Tag Archives: Aramaic

The Unusual Connection between Jacob, Issachar, and Rabbi Akiva  

This week’s Torah reading is Vayetze, which recounts how Jacob – following the advice of his parents – leaves the Holy Land and journeys to the land of Charan. There he meets Rachel, with whom he falls in love instantly, and agrees to labour for seven years to earn her hand in marriage. As the well-known story goes, we see how Jacob’s father-in-law Laban tricked him into first marrying Leah, Rachel’s elder sister. Jacob is forced to work yet another seven years for his beloved Rachel. The Torah then gives us a detailed account of the pregnancies of Leah, Rachel, and their maidservants, Zilpah and Bilhah, setting the foundations for the Twelve Tribes of Israel, who descend from each of the children.

In his commentary on this parasha (in Sha’ar HaPesukim), the Arizal focuses specifically on Issachar, the fifth son of Leah. He begins by quoting a verse in Tanakh (I Chronicles 12:33) that describes the tribe of Issachar as yod’ei binah, knowledgeable and wise people. He then draws from the midrash which states that Rabbi Akiva, the famous 2nd century Jewish sage, was Issachar, and that, in addition to being among the greatest rabbis of all time, he was among the aseret harugei malkhut, “The Ten Martyrs” of Israel. These were ten Talmudic sages that were killed mercilessly by the Romans.

Reincarnation and the Ten Martyrs

An illustration of Rabbi Akiva from the Mantua Haggadah of 1568

The narrative of the Ten Martyrs appears in many Jewish texts and goes something like this: a certain Roman emperor took an interest in learning the laws and stories of the Torah. He discovered that while the Torah is clear on the rule that kidnapping is punishable by death, the sons of Jacob who kidnapped their half-brother Joseph were never punished for their sin. Technically, by Torah law they should have been put to death.

And so, the emperor summoned ten of the greatest rabbis of the day, among them being Rabbi Akiva and Ishmael ben Elisha, the High Priest. He presented them with this conundrum and they agreed with his conclusion. The emperor decided that the ten rabbis should suffer the fate that was meant to befall the ten sons of Jacob. He decreed a death penalty upon them and had them imprisoned.

During the rabbis’ confinement, Ishmael ben Elisha invoked God’s Ineffable Name to receive communication from Heaven, and found out that this punishment was indeed decreed upon them from Above. The ten rabbis ended up being tragically martyred at the hands of Rome.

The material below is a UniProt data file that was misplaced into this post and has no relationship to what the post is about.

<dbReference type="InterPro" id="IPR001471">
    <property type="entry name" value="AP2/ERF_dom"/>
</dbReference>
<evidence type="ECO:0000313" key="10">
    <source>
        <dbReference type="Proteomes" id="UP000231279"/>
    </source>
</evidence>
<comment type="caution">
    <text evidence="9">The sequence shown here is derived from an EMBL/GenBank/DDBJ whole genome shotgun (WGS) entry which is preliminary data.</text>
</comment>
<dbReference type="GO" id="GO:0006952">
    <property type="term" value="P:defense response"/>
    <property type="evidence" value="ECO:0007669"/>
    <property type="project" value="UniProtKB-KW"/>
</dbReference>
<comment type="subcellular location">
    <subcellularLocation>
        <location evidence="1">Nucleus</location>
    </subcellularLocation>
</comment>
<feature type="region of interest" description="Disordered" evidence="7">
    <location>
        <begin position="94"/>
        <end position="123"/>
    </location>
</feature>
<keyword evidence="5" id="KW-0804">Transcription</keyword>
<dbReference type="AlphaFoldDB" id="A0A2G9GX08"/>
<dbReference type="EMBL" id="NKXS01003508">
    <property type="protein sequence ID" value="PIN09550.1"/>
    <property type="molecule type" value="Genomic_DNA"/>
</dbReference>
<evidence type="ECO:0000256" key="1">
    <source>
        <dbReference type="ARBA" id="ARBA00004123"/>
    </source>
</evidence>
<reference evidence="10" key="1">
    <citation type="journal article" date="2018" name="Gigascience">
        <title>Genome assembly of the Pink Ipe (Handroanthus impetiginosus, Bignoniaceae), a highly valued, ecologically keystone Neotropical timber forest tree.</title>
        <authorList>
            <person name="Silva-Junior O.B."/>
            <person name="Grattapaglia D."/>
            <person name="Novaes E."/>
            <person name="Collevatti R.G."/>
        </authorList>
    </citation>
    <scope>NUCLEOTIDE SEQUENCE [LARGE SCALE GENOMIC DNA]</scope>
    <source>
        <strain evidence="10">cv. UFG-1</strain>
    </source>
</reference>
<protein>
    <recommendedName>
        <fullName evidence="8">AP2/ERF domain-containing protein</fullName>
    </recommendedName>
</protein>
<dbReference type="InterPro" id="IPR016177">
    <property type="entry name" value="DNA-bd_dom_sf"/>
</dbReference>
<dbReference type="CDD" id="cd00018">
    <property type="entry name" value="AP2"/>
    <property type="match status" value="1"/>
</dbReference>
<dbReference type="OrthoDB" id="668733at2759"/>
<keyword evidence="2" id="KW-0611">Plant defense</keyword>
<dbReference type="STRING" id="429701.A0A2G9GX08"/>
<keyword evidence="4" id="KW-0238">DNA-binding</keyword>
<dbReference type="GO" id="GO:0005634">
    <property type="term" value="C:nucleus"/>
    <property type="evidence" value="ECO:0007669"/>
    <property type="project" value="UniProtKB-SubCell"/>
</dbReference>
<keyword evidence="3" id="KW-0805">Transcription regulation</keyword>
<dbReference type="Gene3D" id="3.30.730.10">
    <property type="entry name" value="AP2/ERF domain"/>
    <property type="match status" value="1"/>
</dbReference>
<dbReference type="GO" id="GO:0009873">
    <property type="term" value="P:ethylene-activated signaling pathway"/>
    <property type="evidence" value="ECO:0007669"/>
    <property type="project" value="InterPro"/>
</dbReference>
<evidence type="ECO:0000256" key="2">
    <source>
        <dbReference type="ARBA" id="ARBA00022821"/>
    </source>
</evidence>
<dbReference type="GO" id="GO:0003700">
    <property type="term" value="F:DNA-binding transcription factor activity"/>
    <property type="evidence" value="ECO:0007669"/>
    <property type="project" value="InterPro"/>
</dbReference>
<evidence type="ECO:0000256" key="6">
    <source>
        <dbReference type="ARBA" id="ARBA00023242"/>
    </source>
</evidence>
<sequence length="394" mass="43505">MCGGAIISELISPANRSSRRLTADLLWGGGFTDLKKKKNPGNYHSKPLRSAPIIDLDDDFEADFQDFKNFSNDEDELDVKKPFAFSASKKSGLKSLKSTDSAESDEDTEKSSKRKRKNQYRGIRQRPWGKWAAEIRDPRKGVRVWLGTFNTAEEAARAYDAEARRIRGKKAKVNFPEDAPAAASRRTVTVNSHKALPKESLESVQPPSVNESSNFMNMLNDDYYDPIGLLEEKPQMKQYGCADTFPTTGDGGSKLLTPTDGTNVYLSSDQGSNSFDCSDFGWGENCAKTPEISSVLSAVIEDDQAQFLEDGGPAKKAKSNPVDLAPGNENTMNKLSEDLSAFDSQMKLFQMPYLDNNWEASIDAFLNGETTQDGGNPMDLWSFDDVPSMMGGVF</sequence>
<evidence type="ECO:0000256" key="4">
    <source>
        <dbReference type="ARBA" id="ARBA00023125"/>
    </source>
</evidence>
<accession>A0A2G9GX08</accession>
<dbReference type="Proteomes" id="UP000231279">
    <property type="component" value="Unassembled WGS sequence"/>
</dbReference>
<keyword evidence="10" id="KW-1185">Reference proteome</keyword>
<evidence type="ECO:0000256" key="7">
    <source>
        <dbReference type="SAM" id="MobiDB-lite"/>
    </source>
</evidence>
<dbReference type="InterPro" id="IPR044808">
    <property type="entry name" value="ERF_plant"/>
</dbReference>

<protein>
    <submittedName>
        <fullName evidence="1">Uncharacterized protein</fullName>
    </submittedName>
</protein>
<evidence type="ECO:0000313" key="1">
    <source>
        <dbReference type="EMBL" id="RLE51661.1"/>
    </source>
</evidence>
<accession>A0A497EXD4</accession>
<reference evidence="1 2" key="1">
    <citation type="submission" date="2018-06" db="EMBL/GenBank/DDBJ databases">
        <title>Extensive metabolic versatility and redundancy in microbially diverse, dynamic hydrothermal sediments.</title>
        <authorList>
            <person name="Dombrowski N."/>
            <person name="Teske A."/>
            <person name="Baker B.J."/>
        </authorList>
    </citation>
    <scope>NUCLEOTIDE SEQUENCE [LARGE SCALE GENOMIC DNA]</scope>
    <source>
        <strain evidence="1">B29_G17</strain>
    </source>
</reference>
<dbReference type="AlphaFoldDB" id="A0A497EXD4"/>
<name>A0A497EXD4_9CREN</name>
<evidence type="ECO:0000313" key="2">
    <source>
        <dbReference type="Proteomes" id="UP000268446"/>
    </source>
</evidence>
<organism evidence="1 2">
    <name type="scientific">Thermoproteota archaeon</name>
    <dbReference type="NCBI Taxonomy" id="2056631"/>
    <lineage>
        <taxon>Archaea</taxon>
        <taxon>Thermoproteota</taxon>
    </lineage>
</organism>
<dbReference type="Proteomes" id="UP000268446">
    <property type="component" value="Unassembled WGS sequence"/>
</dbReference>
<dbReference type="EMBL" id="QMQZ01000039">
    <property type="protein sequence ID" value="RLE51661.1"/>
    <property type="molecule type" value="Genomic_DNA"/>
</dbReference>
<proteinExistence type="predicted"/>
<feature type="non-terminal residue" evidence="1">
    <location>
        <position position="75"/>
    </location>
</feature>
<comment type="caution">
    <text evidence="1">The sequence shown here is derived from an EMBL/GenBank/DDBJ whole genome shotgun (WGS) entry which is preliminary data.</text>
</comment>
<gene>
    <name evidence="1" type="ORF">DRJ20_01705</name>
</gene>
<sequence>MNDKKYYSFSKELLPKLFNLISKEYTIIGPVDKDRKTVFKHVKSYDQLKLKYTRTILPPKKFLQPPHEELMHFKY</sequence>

The Arizal explains that this punishment was decreed upon them from Heaven because these ten rabbis were none other than the reincarnations of the ten sons of Jacob! In that sense, they deserved their deaths as a rectification for their sins in their past lives. Each of the ten sages paralleled one of the ten sons of Jacob, and Rabbi Akiva was the reincarnation of Issachar.

The Uniqueness of Issachar

The Arizal brings up an interesting grammatical anomaly in the Torah’s text regarding Issachar’s conception. The text reads v’ishkav ima b’lilah hu, which is typically translated as “And he [Jacob] lay with her [Leah] on that night.” However, such a translation would require the text to say b’lilah hahu, whereas the text actually says b’lilah hu, which may be read “at night, he.” The Arizal explains that on that night, he [Jacob] transferred a major part of his own soul into the newly conceived child. Of all the children, Issachar was most like his father, and this is why he (and his descendants) were so wise and knowledgeable, like the patriarch Jacob himself.

Therefore, since Issachar had such a major share in Jacob’s soul, his reincarnation into Rabbi Akiva meant that Rabbi Akiva had a major part of Jacob’s soul, too. And this is why, the Arizal explains, they share a name, since Akiva is simply an Aramaic rendition of Yakov, “Jacob”. This is also why Rabbi Akiva was so exceedingly wise, like Jacob and Issachar.

The Arizal presents a further proof for this by quoting from the text of Jacob’s blessings to his children before his passing. Jacob’s blessing to Issachar was that he should be a chamor gorem, “a large-boned donkey” (Genesis 49:14). In the Talmud, Rabbi Akiva tells the story of how before he was himself an observant Torah scholar, he despised all the Torah scholars. He said that he would wish for them to have their bones crushed by the bite of a donkey! The Arizal tells us this is the deeper secret within Jacob’s prophetic blessings, as the similarity of words tie together the lives of Issachar and Rabbi Akiva.

Ultimately, Jacob became Israel and fathered the Jewish people, while the tribe of Issachar was the one that kept Torah wisdom alive throughout Israel’s early history; and finally, it is Rabbi Akiva who is most often credited with saving Judaism from near extinction following the devastating Roman-Jewish wars. Jacob, Issachar, Akiva: three wise figures sharing one soul, and playing a crucial role in the history of the Jewish people.